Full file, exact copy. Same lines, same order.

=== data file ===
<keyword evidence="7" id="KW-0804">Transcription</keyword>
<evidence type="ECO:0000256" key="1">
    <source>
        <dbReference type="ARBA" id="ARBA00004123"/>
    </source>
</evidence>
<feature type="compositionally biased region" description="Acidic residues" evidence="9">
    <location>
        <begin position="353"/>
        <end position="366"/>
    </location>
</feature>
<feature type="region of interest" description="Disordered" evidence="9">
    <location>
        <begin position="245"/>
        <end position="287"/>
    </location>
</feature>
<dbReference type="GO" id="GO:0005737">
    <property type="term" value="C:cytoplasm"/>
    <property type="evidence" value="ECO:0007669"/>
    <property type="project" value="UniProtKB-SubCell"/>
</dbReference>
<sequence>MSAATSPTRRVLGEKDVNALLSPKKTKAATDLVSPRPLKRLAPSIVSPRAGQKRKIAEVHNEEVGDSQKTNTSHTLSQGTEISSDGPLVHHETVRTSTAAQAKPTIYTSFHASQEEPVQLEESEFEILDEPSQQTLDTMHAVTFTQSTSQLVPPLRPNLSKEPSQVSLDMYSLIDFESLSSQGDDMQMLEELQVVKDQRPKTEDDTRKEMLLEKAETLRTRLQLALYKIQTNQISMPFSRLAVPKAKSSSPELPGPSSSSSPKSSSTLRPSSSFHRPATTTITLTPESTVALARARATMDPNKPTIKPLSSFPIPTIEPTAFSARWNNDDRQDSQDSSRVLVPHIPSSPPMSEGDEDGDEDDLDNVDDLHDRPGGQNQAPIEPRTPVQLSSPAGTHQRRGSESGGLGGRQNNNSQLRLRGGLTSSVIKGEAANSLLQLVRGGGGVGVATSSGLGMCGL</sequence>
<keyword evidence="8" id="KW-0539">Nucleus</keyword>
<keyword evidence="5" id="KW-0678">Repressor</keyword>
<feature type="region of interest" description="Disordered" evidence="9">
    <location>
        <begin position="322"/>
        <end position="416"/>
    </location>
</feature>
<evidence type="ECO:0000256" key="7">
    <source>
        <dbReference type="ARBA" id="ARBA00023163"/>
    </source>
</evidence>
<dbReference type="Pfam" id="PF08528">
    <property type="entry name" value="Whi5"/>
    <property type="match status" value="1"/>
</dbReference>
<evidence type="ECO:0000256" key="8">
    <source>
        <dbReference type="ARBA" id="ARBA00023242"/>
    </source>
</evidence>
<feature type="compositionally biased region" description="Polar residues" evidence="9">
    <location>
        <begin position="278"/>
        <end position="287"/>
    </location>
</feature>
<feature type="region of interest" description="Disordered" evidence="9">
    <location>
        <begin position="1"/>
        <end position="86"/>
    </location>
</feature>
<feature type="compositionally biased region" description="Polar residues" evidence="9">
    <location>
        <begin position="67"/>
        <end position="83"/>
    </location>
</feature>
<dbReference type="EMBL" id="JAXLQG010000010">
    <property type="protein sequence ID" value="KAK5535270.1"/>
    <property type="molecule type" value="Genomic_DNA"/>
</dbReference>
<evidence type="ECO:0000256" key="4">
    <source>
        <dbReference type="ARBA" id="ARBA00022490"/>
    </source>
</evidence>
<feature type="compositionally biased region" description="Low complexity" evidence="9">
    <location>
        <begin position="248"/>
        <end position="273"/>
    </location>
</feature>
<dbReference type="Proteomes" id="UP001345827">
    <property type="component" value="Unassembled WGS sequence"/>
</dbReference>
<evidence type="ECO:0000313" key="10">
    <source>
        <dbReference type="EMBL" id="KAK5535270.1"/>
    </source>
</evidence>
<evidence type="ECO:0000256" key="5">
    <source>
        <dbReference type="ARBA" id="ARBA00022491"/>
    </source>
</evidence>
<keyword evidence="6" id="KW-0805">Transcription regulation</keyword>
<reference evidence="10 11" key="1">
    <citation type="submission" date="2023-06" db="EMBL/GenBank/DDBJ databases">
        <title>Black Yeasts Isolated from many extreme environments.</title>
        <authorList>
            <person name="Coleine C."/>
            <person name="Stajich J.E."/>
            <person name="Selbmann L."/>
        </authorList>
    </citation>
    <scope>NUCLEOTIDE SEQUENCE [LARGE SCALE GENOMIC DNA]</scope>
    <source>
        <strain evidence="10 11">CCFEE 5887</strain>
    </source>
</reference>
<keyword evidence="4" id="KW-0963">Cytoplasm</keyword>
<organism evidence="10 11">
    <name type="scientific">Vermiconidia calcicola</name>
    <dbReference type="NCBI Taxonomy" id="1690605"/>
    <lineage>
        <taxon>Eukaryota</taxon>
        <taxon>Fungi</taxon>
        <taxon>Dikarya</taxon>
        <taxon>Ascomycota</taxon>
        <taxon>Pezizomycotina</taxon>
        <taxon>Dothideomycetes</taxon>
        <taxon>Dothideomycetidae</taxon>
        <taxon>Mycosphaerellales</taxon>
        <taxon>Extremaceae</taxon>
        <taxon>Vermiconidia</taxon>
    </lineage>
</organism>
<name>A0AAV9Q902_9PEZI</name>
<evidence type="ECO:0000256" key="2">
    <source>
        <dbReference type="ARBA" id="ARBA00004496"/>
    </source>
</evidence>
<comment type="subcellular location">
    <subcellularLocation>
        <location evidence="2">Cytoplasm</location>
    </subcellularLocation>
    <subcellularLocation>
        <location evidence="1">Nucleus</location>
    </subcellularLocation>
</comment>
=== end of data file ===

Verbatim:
<keyword evidence="7" id="KW-0804">Transcription</keyword>
<evidence type="ECO:0000256" key="1">
    <source>
        <dbReference type="ARBA" id="ARBA00004123"/>
    </source>
</evidence>
<feature type="compositionally biased region" description="Acidic residues" evidence="9">
    <location>
        <begin position="353"/>
        <end position="366"/>
    </location>
</feature>
<feature type="region of interest" description="Disordered" evidence="9">
    <location>
        <begin position="245"/>
        <end position="287"/>
    </location>
</feature>
<dbReference type="GO" id="GO:0005737">
    <property type="term" value="C:cytoplasm"/>
    <property type="evidence" value="ECO:0007669"/>
    <property type="project" value="UniProtKB-SubCell"/>
</dbReference>
<sequence>MSAATSPTRRVLGEKDVNALLSPKKTKAATDLVSPRPLKRLAPSIVSPRAGQKRKIAEVHNEEVGDSQKTNTSHTLSQGTEISSDGPLVHHETVRTSTAAQAKPTIYTSFHASQEEPVQLEESEFEILDEPSQQTLDTMHAVTFTQSTSQLVPPLRPNLSKEPSQVSLDMYSLIDFESLSSQGDDMQMLEELQVVKDQRPKTEDDTRKEMLLEKAETLRTRLQLALYKIQTNQISMPFSRLAVPKAKSSSPELPGPSSSSSPKSSSTLRPSSSFHRPATTTITLTPESTVALARARATMDPNKPTIKPLSSFPIPTIEPTAFSARWNNDDRQDSQDSSRVLVPHIPSSPPMSEGDEDGDEDDLDNVDDLHDRPGGQNQAPIEPRTPVQLSSPAGTHQRRGSESGGLGGRQNNNSQLRLRGGLTSSVIKGEAANSLLQLVRGGGGVGVATSSGLGMCGL</sequence>
<keyword evidence="8" id="KW-0539">Nucleus</keyword>
<keyword evidence="5" id="KW-0678">Repressor</keyword>
<feature type="region of interest" description="Disordered" evidence="9">
    <location>
        <begin position="322"/>
        <end position="416"/>
    </location>
</feature>
<evidence type="ECO:0000256" key="7">
    <source>
        <dbReference type="ARBA" id="ARBA00023163"/>
    </source>
</evidence>
<dbReference type="Pfam" id="PF08528">
    <property type="entry name" value="Whi5"/>
    <property type="match status" value="1"/>
</dbReference>
<evidence type="ECO:0000256" key="8">
    <source>
        <dbReference type="ARBA" id="ARBA00023242"/>
    </source>
</evidence>
<feature type="compositionally biased region" description="Polar residues" evidence="9">
    <location>
        <begin position="278"/>
        <end position="287"/>
    </location>
</feature>
<feature type="region of interest" description="Disordered" evidence="9">
    <location>
        <begin position="1"/>
        <end position="86"/>
    </location>
</feature>
<feature type="compositionally biased region" description="Polar residues" evidence="9">
    <location>
        <begin position="67"/>
        <end position="83"/>
    </location>
</feature>
<dbReference type="EMBL" id="JAXLQG010000010">
    <property type="protein sequence ID" value="KAK5535270.1"/>
    <property type="molecule type" value="Genomic_DNA"/>
</dbReference>
<evidence type="ECO:0000256" key="4">
    <source>
        <dbReference type="ARBA" id="ARBA00022490"/>
    </source>
</evidence>
<feature type="compositionally biased region" description="Low complexity" evidence="9">
    <location>
        <begin position="248"/>
        <end position="273"/>
    </location>
</feature>
<dbReference type="Proteomes" id="UP001345827">
    <property type="component" value="Unassembled WGS sequence"/>
</dbReference>
<evidence type="ECO:0000313" key="10">
    <source>
        <dbReference type="EMBL" id="KAK5535270.1"/>
    </source>
</evidence>
<evidence type="ECO:0000256" key="5">
    <source>
        <dbReference type="ARBA" id="ARBA00022491"/>
    </source>
</evidence>
<keyword evidence="6" id="KW-0805">Transcription regulation</keyword>
<reference evidence="10 11" key="1">
    <citation type="submission" date="2023-06" db="EMBL/GenBank/DDBJ databases">
        <title>Black Yeasts Isolated from many extreme environments.</title>
        <authorList>
            <person name="Coleine C."/>
            <person name="Stajich J.E."/>
            <person name="Selbmann L."/>
        </authorList>
    </citation>
    <scope>NUCLEOTIDE SEQUENCE [LARGE SCALE GENOMIC DNA]</scope>
    <source>
        <strain evidence="10 11">CCFEE 5887</strain>
    </source>
</reference>
<keyword evidence="4" id="KW-0963">Cytoplasm</keyword>
<organism evidence="10 11">
    <name type="scientific">Vermiconidia calcicola</name>
    <dbReference type="NCBI Taxonomy" id="1690605"/>
    <lineage>
        <taxon>Eukaryota</taxon>
        <taxon>Fungi</taxon>
        <taxon>Dikarya</taxon>
        <taxon>Ascomycota</taxon>
        <taxon>Pezizomycotina</taxon>
        <taxon>Dothideomycetes</taxon>
        <taxon>Dothideomycetidae</taxon>
        <taxon>Mycosphaerellales</taxon>
        <taxon>Extremaceae</taxon>
        <taxon>Vermiconidia</taxon>
    </lineage>
</organism>
<name>A0AAV9Q902_9PEZI</name>
<evidence type="ECO:0000256" key="2">
    <source>
        <dbReference type="ARBA" id="ARBA00004496"/>
    </source>
</evidence>
<comment type="subcellular location">
    <subcellularLocation>
        <location evidence="2">Cytoplasm</location>
    </subcellularLocation>
    <subcellularLocation>
        <location evidence="1">Nucleus</location>
    </subcellularLocation>
</comment>